22 IT Terms and Acronyms Every Executive Should Know    

common IT acronyms for C-level executives

If you work with an IT team, whether internal or external, you’ve likely heard them tossing around terms and acronyms that sound like alphabet soup. You may be familiar with some of them and may even use some without really knowing what they stand for.  

To better communicate with your IT teams about day-to-day system management, cyber insurance, regulatory requirements, and other technical topics that are sure to arise, it’s useful to understand common IT terms and acronyms.  

Here’s a 2-minute read defining some common IT acronyms that C-level executives should be familiar with.  

Terms around IT people and teams:  

  1. CTO (chief technology officer): The executive responsible for overseeing technology use and development within an organization. 
  2. CISO (chief information security officer): The executive in charge of developing and implementing an organization’s information security strategy and policies. 
  3. MSP (managed service provider): A company that offers outsourced IT services, including desktop support, infrastructure management, and general IT management.
  4. MSSP (managed security service provider): A company that provides managed security services, specifically focused on cybersecurity.  

General IT industry terms: 

  1. IT (information technology): The use of computers, networks, and other technologies to store, process, and manage data. 
  2. Endpoint: The devices that connect to a network, including PCs, Macs, tablets, smartphones, and servers.  
  3. ERP (enterprise resource planning): A platform that integrates digital business systems like HR, finance, or medical records.
  4. CRM (customer relationship management): The system used to manage and analyze the data and interactions of customers and prospects.
  5. VPN (virtual private network): A secure network connection that enables private access to data and resources and data remotely over the internet.
  6. SaaS (software as a service): A software model where applications are hosted and delivered by a third-party provider and accessed over the internet.
  7. BYOD (bring your own device): The practice of allowing employees to use their personal devices (laptop, tablet, smartphone) for work.        
  8. AI (artificial intelligence): Technologies that simulate human intelligence to perform tasks that require learning, decision-making, and problem-solving.
  9. ML (machine learning): A subset of AI that develops algorithms and statistical models that continuously learn and improve on tasks using data, without explicit programming.   

Cybersecurity and privacy-related terms:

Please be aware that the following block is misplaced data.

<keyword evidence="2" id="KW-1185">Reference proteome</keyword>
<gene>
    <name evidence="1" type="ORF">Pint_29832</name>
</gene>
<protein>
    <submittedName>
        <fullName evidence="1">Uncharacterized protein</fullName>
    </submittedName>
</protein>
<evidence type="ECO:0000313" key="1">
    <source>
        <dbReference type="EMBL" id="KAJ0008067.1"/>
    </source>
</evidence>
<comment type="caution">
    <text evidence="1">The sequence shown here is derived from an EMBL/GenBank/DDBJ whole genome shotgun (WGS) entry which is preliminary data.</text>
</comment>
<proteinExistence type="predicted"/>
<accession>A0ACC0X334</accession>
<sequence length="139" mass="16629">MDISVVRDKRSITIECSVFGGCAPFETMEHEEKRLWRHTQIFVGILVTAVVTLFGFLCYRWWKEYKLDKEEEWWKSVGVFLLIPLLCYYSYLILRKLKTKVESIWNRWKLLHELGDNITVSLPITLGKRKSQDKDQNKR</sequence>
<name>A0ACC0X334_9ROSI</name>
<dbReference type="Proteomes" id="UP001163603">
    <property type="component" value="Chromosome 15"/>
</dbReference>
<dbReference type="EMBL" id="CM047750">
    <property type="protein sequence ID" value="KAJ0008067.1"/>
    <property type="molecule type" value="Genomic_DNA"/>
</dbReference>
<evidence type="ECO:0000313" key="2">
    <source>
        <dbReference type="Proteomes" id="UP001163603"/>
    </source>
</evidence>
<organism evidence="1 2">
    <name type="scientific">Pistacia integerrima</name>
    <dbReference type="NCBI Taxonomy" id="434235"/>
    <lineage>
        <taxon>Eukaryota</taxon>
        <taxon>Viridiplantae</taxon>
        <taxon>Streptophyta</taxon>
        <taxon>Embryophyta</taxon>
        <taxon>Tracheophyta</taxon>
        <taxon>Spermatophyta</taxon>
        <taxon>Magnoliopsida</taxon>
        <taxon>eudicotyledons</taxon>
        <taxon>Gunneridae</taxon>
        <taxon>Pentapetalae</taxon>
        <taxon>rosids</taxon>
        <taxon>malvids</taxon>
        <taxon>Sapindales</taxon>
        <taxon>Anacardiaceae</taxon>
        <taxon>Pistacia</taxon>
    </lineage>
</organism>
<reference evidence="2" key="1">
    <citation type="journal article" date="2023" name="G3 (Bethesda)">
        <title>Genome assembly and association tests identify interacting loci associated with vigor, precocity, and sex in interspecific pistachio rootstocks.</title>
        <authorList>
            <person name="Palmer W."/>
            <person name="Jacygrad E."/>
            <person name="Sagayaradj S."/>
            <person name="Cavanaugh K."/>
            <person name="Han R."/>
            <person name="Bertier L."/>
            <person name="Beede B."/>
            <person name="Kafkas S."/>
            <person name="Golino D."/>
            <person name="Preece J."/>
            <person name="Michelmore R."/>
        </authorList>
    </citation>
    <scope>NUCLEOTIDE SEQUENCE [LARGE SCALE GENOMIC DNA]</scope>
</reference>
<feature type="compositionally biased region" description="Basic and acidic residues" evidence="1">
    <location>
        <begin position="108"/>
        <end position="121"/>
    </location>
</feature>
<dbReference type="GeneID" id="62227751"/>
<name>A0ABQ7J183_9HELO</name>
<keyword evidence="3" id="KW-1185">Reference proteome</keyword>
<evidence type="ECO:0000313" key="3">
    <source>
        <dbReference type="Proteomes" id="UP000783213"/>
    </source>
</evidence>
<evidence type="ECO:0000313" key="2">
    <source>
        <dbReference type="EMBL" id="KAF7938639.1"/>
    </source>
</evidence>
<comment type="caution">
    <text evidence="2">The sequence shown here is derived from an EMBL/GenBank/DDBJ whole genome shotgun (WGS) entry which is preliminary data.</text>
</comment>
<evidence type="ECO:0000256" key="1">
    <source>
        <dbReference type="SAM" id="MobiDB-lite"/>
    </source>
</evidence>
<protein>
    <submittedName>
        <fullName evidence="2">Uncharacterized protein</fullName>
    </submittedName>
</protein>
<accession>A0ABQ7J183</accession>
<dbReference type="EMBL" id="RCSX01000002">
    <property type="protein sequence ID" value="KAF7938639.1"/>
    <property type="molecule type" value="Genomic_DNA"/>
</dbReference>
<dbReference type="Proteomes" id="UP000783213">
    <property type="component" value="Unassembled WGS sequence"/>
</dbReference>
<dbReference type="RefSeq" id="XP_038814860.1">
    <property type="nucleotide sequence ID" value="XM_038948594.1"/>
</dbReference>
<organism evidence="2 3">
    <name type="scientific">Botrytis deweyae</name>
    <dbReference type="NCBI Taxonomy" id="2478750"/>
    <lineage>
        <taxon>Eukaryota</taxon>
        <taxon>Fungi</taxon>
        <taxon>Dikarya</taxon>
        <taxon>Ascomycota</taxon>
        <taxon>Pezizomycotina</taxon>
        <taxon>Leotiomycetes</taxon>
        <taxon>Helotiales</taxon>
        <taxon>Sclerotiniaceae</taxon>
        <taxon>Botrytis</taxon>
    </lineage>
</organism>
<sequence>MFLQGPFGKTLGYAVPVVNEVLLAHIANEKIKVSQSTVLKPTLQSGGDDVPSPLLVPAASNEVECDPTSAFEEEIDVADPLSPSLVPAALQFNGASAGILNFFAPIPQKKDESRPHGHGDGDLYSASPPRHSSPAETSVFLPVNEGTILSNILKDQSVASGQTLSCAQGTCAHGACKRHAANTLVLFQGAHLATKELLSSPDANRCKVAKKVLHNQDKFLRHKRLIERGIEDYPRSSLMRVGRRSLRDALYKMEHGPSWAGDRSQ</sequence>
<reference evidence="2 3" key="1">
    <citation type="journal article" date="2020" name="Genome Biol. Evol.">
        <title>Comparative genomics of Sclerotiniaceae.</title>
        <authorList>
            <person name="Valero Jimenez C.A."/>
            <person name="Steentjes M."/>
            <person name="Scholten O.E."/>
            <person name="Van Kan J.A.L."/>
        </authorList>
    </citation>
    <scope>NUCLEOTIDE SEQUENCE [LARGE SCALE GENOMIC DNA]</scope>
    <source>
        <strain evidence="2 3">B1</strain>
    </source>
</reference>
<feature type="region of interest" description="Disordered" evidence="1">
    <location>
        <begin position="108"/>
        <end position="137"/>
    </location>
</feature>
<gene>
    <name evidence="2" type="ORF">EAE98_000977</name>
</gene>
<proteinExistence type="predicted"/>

1. MFA (multi-factor authentication): A security measure that requires users to provide two or more proofs of identity before they can access a system, application, or account. 
  2. GDPR (general data protection regulation): European Union privacy regulations designed to protect personal data for individuals within the EU and European Economic Area, though its reach impacts the U.S. and elsewhere. 
  3. HIPAA (Health Insurance Portability and Accountability Act): U.S. legislation that sets the standards for protecting sensitive patient health information.
  4. PCI DSS (Payment Card Industry Data Security Standard): Standards established for the secure transmission, processing, and storage of credit card information.  
  5. PHI (protected health information): The personal, identifiable information about a person’s health, healthcare, or payments that is created or maintained by a healthcare entity. 
  6. EMR (electronic medical records): Digital versions of patient health charts that contain medical history, diagnoses, prescriptions, treatments, test results, and more. 
  7. PII (personally identifiable information): Data that can be used to determine a person’s identity.  
  8. NIST (National Institute of Standards and Technology): A non-regulatory agency of the United States Department of Commerce that supports innovation by developing standards and best practices for IT and other technology systems.  
  9. EDR (endpoint detection and response): A term for the next-generation class of antivirus software that includes additional response and remediation options.  

Good communication with your IT team is important, but it’s okay to leave the most technical aspects of your business to them. If you have questions about how to improve the management of your IT systems and cybersecurity, we’re happy to provide answers.  

Talk to a UTOT expert